The freshmen's performances will be watched closely, and coach Tyrone Willingham's job may hang in the balance.
There isn’t much pressure on Washington’s Class of 2008, really.
Just save Tyrone Willingham’s job once again.
OK, that’s obviously overstating things a bit. But the acquisition of the Class of 2008 — a group generally regarded to be in the top 20 in the nation and top four in the Pac-10 — played a key role in the decision to keep Willingham as coach last December.
Now that the class is officially here with the beginning of practice today, the spotlight on it will be heavy. Observers are waiting to see whether the players are worth the hype — and whether they can help give UW its first winning season since 2002 and secure Willingham’s future.
- 5 things you should know about Microsoft’s Windows 10
- Mariners’ triple play hadn’t been seen since 1955
- Sister-in-law didn’t appreciate delivery support
- Seattle police officer faces firing over arrest of man carrying golf club
- Before getting the ax, Steve Sandmeyer show was scraping by
Most Read Stories
“There’s an awareness of that,” said tight end Kavario Middleton of Lakes High, maybe the most-heralded of the group. “The coaches tell us, ‘Be the class that turns this around.’ Within ourselves, the guys, we talk about how we can make an impact, or try to make an impact, anyway possible. So it’s among us.”
Not that it’s fair to expect true freshmen to make a program-altering influence right away. In fact, the Washington way used to be to redshirt almost everybody.
But times have changed, and the Huskies, short on depth at some crucial spots, will have no choice but to hope for some immediate contributions from some of the 21 members of the class expected to take part in their first practice today.
The class numbers 25 if you throw in receivers Devin Aguilar and Anthony Boyles, who signed in 2007 but sat out last fall for academic reasons and arrived in the spring, and slotback Chris Polk and linebacker Kurt Mangum, who each graduated early from high school and participated in spring practice. (Three frosh are not expected to report today because of academic issues: quarterback Dominique Blackman, who will enroll in January, defensive tackle Craig Noble and running back Demitrius Bronson).
Aguilar, Boyles and Polk are expected to contribute this season at a receiving position that doesn’t return any starters from a year ago. Two or three of the running backs arriving could also play as the Huskies search for a replacement for Louis Rankin, and Middleton is also likely to hit the field at tight end, where just one player returns who has seen game action.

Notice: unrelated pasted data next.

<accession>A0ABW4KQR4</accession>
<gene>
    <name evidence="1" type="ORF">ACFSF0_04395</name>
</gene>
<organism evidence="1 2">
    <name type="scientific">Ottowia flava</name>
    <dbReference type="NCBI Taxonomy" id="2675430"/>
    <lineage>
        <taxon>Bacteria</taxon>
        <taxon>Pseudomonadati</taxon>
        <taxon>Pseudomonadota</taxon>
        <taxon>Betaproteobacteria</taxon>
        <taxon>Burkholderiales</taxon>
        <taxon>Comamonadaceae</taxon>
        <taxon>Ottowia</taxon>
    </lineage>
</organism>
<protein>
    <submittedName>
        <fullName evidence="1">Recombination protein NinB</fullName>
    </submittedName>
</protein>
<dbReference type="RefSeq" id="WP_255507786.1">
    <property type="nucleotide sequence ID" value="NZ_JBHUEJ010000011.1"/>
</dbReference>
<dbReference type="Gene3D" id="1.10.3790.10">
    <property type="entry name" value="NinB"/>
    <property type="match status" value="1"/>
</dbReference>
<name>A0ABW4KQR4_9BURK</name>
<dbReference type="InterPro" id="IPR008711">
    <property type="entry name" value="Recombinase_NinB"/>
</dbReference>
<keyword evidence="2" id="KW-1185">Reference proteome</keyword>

With the experience at defensive line also thin, one or two true freshmen could see time there.
But it’s the offensive players in the group, including the likes of receivers Jermaine Kearse and Cody Bruns, and running backs Johri Fogerson, Terrance Dailey and David Freeman, who figure to be tossed most heavily into the immediate crossfire.
Counting on so much youth is a situation UW coaches admit isn’t ideal. But they also think that if there’s a group that can handle it, this might be it.
“If we can bridge that experience gap [at receiver and running back], then both of those positions can be strengths for us,” Willingham said at Pac-10 media day.
UW offensive coordinator Tim Lappano says the class of receivers, including Boyles, Aguilar and Polk, could be “as good a group of receivers as I’ve been around in my 20-plus years of coaching college football.”
Lappano says the key will be determining how much the young players can handle in terms of learning the system.
“It’s going to be a huge learning curve for all these receivers, Kavario, and the running backs,” he said. “I’ve got to be smart enough to figure out what’s enough and what’s too much. Playing with this many young kids, it’s going to be critical for our coaching staff to find the line where we are doing enough, but not doing too much.”
It helped that all have been on campus since June, participating in UW’s summer bridge program for freshmen, working out with strength coaches, and taking part in voluntary drills with the veterans. UW coaches can’t be at the voluntary workouts. But they encouraged the players to work as full units in those drills, going 11-on-11, rather than the standard seven-on-seven, in part to accelerate the learning for the new players.
“They got a chance to see the speed of the game at this level before they come out here [this week] and it’s all fast and furious and they are going, ‘Wow,’ ” Lappano said. “They have seen it already, so that was critical that they were able to do a little bit of that.”
Middleton agreed it was good to get a head start.
“Getting the lingo down, the plays, retraining your mind, it’s difficult and time-consuming,” he said.
But time is of the essence now that UW’s future has truly arrived.
Bob Condotta: 206-515-5699 or email@example.com